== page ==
Primary source texts dealing with medicine from the medieval and early modern periods are available in several formats. 1) There are online collections available.
Haverford has access to Early English Books Online (EEBO) (see below). Other primary source collections like Gallica from France's Bibliothèque national are open access on the Web. 2) Other sources are available in modern. CHOICE Outstanding Academic Title Food and Health in Early Modern Europe is both a history of food practices and a history of the medical discourse about that food.
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It is also an exploration of the interaction between the two: the relationship between evolving foodways and shifting medical advice on what to eat in order to stay healthy.
It provides the first in-depth. There follows here a list of non-fiction fairy books that are worth reading. We’ve split the books into three different lists.
The first part are the ten most useful fairy books in order. The second part are, in random order, the next twenty most important books. Then, the third part, includes the final [ ]. The book is a significant introduction to a fascinating subject.’ Gerald N. Grob, Rutgers State University. In this lively and accessible book, Mark Harrison charts the history of disease from the birth of the modern world around through to the present s: 5.Margaret Healy, Fictions of disease in early modern England: bodies, plagues and politics: bodies, plagues and politics Autores: L.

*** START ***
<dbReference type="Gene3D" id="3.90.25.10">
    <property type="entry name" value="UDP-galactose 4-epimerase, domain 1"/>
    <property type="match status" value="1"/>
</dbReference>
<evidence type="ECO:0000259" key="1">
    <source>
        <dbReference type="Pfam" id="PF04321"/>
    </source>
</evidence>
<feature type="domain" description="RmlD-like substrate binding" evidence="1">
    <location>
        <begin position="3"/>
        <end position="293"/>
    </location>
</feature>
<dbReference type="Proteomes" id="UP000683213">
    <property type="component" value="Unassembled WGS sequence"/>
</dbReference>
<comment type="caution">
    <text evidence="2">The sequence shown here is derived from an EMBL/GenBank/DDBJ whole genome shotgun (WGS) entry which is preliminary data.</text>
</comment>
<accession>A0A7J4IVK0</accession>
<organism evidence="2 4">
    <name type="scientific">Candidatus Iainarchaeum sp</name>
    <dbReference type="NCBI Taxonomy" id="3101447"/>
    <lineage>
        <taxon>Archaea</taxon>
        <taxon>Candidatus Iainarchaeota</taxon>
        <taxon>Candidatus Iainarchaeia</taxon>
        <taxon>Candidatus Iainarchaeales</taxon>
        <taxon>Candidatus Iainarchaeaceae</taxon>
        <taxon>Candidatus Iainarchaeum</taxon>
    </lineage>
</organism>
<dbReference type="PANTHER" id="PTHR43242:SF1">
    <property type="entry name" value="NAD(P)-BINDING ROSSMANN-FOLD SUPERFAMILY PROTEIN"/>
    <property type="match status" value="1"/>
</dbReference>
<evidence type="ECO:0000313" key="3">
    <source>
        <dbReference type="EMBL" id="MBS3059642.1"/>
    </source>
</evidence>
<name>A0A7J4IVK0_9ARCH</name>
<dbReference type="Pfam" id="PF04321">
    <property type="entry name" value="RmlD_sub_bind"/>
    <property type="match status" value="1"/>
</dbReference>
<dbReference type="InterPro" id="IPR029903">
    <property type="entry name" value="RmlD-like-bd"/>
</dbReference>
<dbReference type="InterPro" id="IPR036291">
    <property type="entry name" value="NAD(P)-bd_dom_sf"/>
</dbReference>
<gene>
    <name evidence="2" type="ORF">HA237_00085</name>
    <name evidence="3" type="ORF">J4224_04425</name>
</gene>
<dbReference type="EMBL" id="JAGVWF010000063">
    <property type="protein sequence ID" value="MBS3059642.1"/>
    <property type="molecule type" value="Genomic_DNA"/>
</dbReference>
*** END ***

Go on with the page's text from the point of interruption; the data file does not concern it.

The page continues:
Dawson Localización: Medical history: a quarterly Journal devoted to the History of Medicina and related sciences, ISSNVol. .Simon Brittan is an independent scholar who divides his time between England and Michigan.
He has taught at the University of East Anglia and in the Department for Continuing Education at the University of Oxford and written for Renaissance Forum, the .